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Latin America

FARC ceasefire remains intact two weeks on, says Colombian leader

Santos announces change in approach after advancements in peace negotiations

Santos (center) speaks to reporters in Cartagena de Indias alongside chief negotiator Humberto De la Calle (left) and Peace Commissioner Sergio Jaramillo.
Santos (center) speaks to reporters in Cartagena de Indias alongside chief negotiator Humberto De la Calle (left) and Peace Commissioner Sergio Jaramillo. EFE

One of the major issues that has hampered the peace talks between the Revolutionary Armed Forces of Colombia (FARC) rebels and the Colombian government are the ongoing attacks in the jungles by both the guerrillas and the army. But that could all change following the unilateral ceasefire announced last month by the FARC.

President Juan Manuel Santos confirmed on Monday that for the moment the ceasefire remained intact. “We must acknowledge that the FARC has complied with this point,” he said.

Representatives from the FARC and the Santos administration have for the past two years been holding private discussions in Havana over a six-point peace plan, but have made little headway in reaching a final agreement.

After three days of meetings with his negotiating team and international experts in Cartagena de Indias, Santos said his government would now “move more quickly to finding the road to peace.”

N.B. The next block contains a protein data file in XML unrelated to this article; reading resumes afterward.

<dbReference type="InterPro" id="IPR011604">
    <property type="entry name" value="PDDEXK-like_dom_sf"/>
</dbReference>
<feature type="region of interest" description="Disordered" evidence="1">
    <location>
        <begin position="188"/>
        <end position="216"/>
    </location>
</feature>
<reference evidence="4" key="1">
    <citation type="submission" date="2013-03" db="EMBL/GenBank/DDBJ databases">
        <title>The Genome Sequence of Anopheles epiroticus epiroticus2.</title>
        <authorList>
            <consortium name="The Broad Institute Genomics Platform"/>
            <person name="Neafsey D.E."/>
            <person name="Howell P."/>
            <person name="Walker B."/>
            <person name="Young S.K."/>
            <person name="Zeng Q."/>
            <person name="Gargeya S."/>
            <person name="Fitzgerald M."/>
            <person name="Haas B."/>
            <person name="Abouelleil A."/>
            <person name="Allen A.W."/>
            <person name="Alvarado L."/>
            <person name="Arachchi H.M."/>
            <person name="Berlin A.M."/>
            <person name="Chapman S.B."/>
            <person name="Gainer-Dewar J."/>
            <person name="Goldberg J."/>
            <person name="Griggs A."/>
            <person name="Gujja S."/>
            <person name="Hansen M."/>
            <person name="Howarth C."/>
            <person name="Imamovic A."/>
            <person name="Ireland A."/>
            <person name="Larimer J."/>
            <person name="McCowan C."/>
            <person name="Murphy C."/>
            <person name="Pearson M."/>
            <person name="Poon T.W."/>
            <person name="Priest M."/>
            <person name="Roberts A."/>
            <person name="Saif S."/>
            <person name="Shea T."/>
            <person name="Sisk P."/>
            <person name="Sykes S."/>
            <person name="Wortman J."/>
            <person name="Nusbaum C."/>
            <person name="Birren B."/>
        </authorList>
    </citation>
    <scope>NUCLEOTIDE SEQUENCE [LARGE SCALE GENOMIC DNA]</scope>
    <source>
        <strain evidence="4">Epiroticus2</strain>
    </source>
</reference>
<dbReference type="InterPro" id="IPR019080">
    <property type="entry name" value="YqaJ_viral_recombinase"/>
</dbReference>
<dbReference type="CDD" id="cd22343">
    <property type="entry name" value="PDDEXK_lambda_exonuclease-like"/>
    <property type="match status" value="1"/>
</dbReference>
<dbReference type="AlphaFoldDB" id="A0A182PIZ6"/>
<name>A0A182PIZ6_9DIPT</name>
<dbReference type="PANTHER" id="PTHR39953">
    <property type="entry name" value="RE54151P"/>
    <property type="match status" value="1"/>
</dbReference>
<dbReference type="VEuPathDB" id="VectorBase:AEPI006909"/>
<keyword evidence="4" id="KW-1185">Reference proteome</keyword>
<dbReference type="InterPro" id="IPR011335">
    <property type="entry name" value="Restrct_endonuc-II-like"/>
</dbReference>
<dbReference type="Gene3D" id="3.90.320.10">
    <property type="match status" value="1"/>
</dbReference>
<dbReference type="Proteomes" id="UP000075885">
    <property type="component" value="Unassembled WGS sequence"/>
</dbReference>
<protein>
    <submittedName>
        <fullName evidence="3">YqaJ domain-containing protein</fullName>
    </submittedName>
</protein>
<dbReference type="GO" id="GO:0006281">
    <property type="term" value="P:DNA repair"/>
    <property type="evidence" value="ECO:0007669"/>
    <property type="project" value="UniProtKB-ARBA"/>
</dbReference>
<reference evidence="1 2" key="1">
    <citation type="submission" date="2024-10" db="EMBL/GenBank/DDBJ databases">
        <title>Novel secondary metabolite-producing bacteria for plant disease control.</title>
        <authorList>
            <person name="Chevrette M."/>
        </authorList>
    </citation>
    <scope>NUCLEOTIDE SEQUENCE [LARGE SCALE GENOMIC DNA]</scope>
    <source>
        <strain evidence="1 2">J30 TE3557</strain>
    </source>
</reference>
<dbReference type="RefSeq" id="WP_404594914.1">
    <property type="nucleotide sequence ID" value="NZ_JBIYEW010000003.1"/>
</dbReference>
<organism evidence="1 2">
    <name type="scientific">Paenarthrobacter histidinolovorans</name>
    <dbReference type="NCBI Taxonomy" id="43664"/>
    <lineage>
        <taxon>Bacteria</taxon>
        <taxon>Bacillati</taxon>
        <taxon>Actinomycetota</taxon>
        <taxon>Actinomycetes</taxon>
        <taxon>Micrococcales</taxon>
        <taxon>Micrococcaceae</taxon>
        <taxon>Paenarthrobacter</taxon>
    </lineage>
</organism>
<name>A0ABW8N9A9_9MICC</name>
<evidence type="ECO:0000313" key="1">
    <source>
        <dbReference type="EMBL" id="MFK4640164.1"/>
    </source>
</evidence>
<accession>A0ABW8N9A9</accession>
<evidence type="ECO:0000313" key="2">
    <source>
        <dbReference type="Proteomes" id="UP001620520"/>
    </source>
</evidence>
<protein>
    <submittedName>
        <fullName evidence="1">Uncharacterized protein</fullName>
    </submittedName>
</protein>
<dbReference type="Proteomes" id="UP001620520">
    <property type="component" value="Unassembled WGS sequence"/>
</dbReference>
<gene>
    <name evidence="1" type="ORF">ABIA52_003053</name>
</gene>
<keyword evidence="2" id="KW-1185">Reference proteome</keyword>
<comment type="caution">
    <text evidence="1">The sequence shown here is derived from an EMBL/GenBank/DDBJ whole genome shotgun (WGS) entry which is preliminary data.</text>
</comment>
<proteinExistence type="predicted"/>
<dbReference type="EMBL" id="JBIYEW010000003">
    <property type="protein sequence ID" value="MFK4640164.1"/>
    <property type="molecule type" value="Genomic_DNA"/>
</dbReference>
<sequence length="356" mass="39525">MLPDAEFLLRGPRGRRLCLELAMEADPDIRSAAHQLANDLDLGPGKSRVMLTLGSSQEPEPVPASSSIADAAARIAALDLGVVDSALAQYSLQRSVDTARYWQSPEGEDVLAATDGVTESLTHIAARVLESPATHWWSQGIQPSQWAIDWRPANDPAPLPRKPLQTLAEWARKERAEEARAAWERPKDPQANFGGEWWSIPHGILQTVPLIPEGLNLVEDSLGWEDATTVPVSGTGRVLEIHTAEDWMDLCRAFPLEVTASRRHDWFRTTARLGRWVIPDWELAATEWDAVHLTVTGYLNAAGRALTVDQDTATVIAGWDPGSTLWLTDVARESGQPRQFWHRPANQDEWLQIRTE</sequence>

Santos said his government would now “move more quickly to finding the road to peace”

“Until now we have followed that key principle made famous by former Israeli Prime Minister Isaac Rabin who said that you had to negotiate as if there was no war or conflict, and maintain the military offensive as if there was no peace process. But the advancements made in the negotiations have shown us that there are now other circumstances, and that this disconnection from reality cannot continue,” Santos told reporters without further explaining the changes in his policy.

Among the experts meeting with Santos were William Ury of Harvard University and Joaquín Villalobos, a former member of the guerrilla movement in El Salvador.

In November, the talks were put on hold after FARC rebels kidnapped an army general before releasing him two weeks later. Then came the rebels’ announcement of the unilateral ceasefire, which went into effect on December 20.

Santos also invited members of the National Liberation Army to join in the ceasefire

While Santos praised the move, he has rejected some of the conditions laid down by the rebels, such as pledging to rearm if they are attacked by the army. The president said that the peace process had to strengthen, not weaken, the security of all Colombians and that his government would “take all the necessary measures” to ensure this was so.

He also invited members of another rebel group, the National Liberation Army (ELN), to join in the FARC ceasefire. In June, just before his re-election, Santos announced that his government was exploring all possibilities to start peace talks with the ELN, but no advances have been made since then.

No date has yet been set for the FARC and the government to return to the negotiating table in Havana following a break for the Christmas holidays.

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